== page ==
END


GO






INSERT INTO dbo.Names (Name,UpdateTS)
select 'John' , CURRENT_TIMESTAMP
UNION ALL select 'Mary' , CURRENT_TIMESTAMP
UNION ALL select 'Paul' , CURRENT_TIMESTAMP

select *  ,  ConvertedRowVers = CONVERT(bigint,RowVers) from [dbo].[Names]

Update dbo.Names Set Name = Name , UpdateTS = '03/03/2003' /* notice that even though I set it to 2003, the trigger takes over */

select *  ,  ConvertedRowVers = CONVERT(bigint,RowVers) from [dbo].[Names]

Matching on the "Name" value is probably not wise.

Try this more mainstream example with a SurrogateKey

DROP TABLE [dbo].[Names]
GO


CREATE TABLE [dbo].[Names]
(
    SurrogateKey int not null Primary Key Identity (1001,1),
    [Name] [nvarchar](64) NOT NULL,
    RowVers rowversion ,
    [CreateTS] [datetime] NOT NULL CONSTRAINT CreateTS_DF DEFAULT CURRENT_TIMESTAMP,
    [UpdateTS] [datetime] NOT NULL

)

GO

CREATE TRIGGER dbo.trgKeepUpdateDateInSync_ByeByeBye ON dbo.Names
AFTER UPDATE
AS

BEGIN

   UPDATE dbo.Names
    SET UpdateTS = CURRENT_TIMESTAMP
    From  dbo.Names myAlias
    WHERE exists ( select null from inserted triggerInsertedTable where myAlias.SurrogateKey = triggerInsertedTable.SurrogateKey)

END


GO






INSERT INTO dbo.Names (Name,UpdateTS)
select 'John' , CURRENT_TIMESTAMP
UNION ALL select 'Mary' , CURRENT_TIMESTAMP
UNION ALL select 'Paul' , CURRENT_TIMESTAMP

select *  ,  ConvertedRowVers = CONVERT(bigint,RowVers) from [dbo].[Names]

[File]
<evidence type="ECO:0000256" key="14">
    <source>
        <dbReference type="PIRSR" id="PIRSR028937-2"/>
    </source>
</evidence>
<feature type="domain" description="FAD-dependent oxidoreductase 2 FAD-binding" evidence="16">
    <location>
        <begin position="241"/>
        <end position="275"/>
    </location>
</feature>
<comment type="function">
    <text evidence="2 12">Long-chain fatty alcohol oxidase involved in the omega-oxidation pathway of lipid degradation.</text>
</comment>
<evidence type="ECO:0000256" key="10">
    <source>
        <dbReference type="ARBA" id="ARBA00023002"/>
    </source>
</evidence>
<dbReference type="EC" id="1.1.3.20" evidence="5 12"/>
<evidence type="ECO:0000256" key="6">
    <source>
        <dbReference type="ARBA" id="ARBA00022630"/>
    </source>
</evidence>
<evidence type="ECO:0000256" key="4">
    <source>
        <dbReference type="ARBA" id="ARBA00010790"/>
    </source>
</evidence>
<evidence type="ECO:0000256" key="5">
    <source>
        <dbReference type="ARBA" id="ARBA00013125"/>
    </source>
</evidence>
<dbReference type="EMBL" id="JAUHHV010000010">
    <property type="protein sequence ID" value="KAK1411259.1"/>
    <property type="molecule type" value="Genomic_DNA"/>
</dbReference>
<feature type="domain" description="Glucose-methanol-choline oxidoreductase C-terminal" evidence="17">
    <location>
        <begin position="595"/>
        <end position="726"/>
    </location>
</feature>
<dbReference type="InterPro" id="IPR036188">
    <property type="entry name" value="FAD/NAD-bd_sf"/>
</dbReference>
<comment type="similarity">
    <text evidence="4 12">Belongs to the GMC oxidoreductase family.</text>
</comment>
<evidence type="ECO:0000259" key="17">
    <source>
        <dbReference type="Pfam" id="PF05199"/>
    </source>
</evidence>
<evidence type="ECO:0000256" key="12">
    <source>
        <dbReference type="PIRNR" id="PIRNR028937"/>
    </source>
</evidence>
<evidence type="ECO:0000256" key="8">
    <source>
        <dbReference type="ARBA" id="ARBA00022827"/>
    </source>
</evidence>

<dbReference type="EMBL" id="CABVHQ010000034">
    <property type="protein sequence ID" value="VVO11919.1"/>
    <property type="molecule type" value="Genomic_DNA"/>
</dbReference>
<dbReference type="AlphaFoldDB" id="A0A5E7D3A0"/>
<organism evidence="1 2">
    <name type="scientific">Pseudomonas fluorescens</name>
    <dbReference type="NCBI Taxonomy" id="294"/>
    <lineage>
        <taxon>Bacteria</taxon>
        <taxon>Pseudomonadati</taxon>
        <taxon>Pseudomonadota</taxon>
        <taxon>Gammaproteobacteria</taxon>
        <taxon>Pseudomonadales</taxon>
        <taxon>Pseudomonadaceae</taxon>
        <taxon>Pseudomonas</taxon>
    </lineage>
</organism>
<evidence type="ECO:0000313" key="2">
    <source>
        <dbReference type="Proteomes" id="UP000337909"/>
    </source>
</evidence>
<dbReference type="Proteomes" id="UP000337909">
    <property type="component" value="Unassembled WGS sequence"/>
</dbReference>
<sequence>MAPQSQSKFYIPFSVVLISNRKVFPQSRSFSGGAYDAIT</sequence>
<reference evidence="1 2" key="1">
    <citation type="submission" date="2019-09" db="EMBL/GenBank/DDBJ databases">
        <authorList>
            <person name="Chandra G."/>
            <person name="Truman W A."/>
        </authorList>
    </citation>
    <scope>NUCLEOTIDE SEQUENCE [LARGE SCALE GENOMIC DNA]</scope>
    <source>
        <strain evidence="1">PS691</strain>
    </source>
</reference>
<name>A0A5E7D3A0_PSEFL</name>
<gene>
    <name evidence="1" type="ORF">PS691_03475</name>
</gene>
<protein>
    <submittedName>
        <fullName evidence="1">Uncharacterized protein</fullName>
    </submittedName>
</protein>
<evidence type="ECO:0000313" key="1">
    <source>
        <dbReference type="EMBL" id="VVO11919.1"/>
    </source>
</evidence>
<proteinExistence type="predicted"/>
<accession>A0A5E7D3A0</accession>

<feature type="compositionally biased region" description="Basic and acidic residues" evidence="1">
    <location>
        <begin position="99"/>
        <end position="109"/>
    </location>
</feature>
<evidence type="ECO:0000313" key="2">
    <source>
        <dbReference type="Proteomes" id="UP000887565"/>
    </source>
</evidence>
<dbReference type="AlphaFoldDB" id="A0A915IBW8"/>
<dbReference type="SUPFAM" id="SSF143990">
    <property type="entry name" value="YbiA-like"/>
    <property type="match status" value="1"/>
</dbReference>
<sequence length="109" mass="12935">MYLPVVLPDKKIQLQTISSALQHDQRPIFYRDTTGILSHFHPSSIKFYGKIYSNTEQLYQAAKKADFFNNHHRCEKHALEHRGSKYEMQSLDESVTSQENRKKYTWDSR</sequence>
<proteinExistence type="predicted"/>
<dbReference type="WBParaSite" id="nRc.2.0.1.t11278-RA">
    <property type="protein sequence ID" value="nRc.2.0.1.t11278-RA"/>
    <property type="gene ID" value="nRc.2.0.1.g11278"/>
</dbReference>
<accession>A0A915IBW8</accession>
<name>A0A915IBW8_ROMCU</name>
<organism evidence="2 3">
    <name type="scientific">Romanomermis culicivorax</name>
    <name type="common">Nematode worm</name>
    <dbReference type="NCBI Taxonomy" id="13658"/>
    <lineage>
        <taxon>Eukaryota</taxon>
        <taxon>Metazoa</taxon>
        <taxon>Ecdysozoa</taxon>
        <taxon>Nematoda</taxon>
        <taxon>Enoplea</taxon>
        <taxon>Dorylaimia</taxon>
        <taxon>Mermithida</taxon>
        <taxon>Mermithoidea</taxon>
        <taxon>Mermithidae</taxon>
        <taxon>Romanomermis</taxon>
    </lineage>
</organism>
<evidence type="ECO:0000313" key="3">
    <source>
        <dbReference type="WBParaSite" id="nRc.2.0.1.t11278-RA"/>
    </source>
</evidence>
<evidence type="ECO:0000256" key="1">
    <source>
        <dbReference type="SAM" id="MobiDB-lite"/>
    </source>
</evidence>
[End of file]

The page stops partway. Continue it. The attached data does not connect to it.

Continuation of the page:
Update dbo.Names Set Name = Name , UpdateTS = '03/03/2003' /* notice that even though I set it to 2003, the trigger takes over */

select *  ,  ConvertedRowVers = CONVERT(bigint,RowVers) from [dbo].[Names]
  • Doing this at the moment of impact is ideal, but from an application perspective, that warrants changes in many places. I would rather handle that at the database level... because it is perceived as a responsibility of the database to keep track of that information. – Web User Jun 14 '13 at 20:33
  • Then you're stuck with a trigger, as you suspect...as far as I know. If you go that route, make sure you write "set based" trigger code, not "row by row" trigger code. – granadaCoder Jun 14 '13 at 20:35
  • Okay... I don't know the distinction between set-based and row by row based trigger code. – Web User Jun 14 '13 at 20:37
  • Look at the accepted answer at this question : stackoverflow.com/questions/662010/… – granadaCoder Jun 14 '13 at 20:39
  • In an nutshell, you see the INSERT I do above with John,Mary,Paul. The trigger is going to run ONCE for that single INSERT (because I'm using 'union all', but all 3 rows will be available to you in the trigger code. When I do the UPDATE "set name = name", the trigger is going to fire ONCE for that statement......as well. – granadaCoder Jun 14 '13 at 20:42
2

As an alternative to using a trigger, you might like to consider creating a stored procedure to handle the INSERTs that takes most of the columns as arguments and gets the CURRENT_TIMESTAMP which it includes in the final INSERT to the database. You could do the same for the CREATE. You may also be able to set things up so that users cannot execute INSERT and CREATE statements other than via the stored procedures.

I have to admit that I haven't actually done this myself so I'm not at all sure of the details.

  • The existing stored procedures are an extension to the application's business logic, so there are many of those that need to be updated. That is why triggers may be a preferable approach, as much as I dislike employing them for this very fundamental use case. – Web User Jun 14 '13 at 21:42